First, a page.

Ben Goldacre writes the Bad Science column for the Guardian newspaper in the U.K. and mostly he writes about pseudo-science because, as he puts it, “pulling apart bad science is the best teaching gimmick I know for explaining how good science works”. He has just put out a book called Bad Pharma, putting the foreword on his blog, an excerpt appeared in the Guardian and he put up a video of a TED talk he gave. So he is getting it out there.
The book, as a brief summary, takes the pharmaceutical industry to task for its clinical trial practices, wherein it skews the trials to favor their candidate, hides the results of unfavorable trials, covering up side effects and persuading doctors to prescribe their drug once it comes to market with misleading data published in industry sponsored journals. The game is rigged in favor of the big companies who then rake in the enormous profits.
Some people dispute this claim and John LaMattina put up his own take on the book and its contents.
So before my comments, my disclaimer. I suppose I am one involved in the pharmaceutical industry , though I have never worked for one directly, working for a industry contractor on research projects for several years, but these days I am more an interested observer, as I am at a non-profit research institute. I am also not by any means an expert on how clinical trials are run, exactly how things get approved for use or indeed very much at all about the ins and outs of the process. But I have a general idea.
Now the pharmaceutical industry have not done themselves any favors here. They have done all the things that Dr. Goldacre accuses them of, but the blanket statement that the whole industry is out to trick doctors and patients into taking their drugs is extreme to say the least. Pharmaceuticals in various forms have improved the lives of millions of people, saved them from death. Drug candidates are carefully vetted for efficacy and safety – more and more these days as there are so many treatments already available. Clinical trials are not just run against placebo but for approval, drugs need to show an improvement over a standard treatment. In short, that the system is occasionally circumvented does not mean the system does not fundamentally work.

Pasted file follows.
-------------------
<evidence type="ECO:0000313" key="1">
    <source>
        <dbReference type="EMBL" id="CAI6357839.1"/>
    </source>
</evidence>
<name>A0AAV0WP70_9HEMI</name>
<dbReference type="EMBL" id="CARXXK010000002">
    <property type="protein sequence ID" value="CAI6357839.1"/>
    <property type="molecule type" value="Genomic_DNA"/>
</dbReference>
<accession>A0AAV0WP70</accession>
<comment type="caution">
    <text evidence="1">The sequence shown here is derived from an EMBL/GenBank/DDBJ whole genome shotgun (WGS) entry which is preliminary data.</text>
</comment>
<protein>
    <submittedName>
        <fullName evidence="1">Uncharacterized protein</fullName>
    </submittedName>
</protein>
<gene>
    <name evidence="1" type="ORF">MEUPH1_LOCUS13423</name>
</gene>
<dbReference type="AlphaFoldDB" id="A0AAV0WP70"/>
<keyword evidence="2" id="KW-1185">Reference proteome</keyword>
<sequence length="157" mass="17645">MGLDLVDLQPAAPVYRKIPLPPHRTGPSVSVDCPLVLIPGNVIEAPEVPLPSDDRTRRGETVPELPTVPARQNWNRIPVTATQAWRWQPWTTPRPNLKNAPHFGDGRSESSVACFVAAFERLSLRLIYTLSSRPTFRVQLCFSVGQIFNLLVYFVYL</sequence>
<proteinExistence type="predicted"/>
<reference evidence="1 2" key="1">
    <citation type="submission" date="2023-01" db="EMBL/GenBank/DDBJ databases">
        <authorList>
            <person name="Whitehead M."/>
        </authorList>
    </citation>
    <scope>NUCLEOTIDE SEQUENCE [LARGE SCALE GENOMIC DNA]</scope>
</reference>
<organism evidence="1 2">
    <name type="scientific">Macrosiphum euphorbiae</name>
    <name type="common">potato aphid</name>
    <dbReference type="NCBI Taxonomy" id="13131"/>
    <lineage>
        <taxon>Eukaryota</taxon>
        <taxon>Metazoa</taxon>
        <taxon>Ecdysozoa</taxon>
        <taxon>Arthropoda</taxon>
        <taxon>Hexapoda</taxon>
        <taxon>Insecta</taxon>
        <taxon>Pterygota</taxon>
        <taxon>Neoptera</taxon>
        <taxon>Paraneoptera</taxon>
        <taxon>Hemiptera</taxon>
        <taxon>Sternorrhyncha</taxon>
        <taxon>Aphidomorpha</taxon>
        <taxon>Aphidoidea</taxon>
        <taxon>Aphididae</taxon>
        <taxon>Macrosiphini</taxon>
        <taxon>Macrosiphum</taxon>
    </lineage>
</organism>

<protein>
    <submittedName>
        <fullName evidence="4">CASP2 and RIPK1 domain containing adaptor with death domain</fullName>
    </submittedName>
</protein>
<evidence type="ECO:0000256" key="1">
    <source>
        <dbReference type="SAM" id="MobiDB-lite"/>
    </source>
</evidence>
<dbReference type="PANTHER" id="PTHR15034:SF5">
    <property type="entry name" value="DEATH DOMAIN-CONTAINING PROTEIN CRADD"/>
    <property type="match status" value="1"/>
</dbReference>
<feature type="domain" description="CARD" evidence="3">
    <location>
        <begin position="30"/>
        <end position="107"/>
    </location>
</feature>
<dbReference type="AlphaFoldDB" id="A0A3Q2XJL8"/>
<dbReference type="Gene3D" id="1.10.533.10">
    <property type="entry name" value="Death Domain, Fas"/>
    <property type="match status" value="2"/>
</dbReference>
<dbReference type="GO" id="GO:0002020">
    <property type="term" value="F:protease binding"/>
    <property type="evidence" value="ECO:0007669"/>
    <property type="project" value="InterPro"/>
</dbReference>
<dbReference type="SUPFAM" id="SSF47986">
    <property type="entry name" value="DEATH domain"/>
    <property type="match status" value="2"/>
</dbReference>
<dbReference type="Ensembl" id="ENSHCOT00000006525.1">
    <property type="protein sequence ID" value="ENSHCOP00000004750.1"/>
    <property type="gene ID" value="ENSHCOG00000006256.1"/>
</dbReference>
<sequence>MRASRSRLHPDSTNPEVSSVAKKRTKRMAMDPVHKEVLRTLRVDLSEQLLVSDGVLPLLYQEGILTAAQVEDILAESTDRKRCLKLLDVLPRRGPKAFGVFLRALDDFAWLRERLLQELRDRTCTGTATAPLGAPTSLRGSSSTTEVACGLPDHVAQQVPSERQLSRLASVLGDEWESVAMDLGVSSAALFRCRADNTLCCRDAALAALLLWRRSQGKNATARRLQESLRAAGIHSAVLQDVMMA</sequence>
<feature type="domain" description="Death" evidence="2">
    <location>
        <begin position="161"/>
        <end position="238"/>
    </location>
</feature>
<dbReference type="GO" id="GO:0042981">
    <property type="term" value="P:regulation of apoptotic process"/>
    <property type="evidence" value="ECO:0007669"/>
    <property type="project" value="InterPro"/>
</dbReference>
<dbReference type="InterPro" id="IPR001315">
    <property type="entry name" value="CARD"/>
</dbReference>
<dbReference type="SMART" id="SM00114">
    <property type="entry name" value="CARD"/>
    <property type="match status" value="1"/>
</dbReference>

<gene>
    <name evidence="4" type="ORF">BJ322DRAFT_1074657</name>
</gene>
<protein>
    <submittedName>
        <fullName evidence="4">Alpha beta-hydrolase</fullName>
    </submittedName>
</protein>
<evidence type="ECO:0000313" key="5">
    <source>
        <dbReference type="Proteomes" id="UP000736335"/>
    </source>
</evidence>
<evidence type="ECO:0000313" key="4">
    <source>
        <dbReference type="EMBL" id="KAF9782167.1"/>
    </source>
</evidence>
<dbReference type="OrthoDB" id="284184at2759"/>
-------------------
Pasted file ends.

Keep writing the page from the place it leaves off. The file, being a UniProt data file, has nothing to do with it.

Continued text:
If you look at it from the pharmaceutical company’s view, you can see why these sorts of things happen. Projects begin because there is a medical need for a treatment – essentially a gap in the market. So scientists work to come up with something that will meet that need. But the process of working that out is long and difficult and so many things can go wrong along the way. Worse still, the further along the path you get the more expensive the next step. A phase I failure is a disappointment for sure but it is a minor inconvenience compared with a late stage Phase III failure. Drug development is a high risk venture and there is no pay-off without a final marketable product. So at a certain point, the aim becomes the finish line of FDA approval. Anything that can lower the obstacles in the way would seem like an obvious route to take. Far from the drug companies preying upon the vulnerable and pushing through drugs that should not be, they suffer some dramatic failures – ask anyone in the Alzheimer’s field. Indeed if the system is set up to favor the drug companies, why is there so much talk of the barren drug pipelines and lack of new drug approvals? Pharmaceuticals have always been a high risk high pay-off investment but the risk seems to have risen and the prospect of a big pay-off seems to be receding.
Interestingly, as I was writing this (and re-writing it – curse that wordpress log-off), I came across Matt Herper’s post on Glaxo’s greater clinical trial transparency. This shows two things to me: firstly, that the pharmaceutical industry is aware of its image problem and are prepared to do something to counteract that perception. But also, that there are the problems talked about by Dr. Goldacre, with prominent doctors paid to talk up a new drug from GSK or pushing unapproved uses. That they are taking steps to reassure the general public can only be a good thing.
Quick addition: Ben Goldacre posted his response to GSK’s proposal and he voices some doubts about whether they will actually go through with it.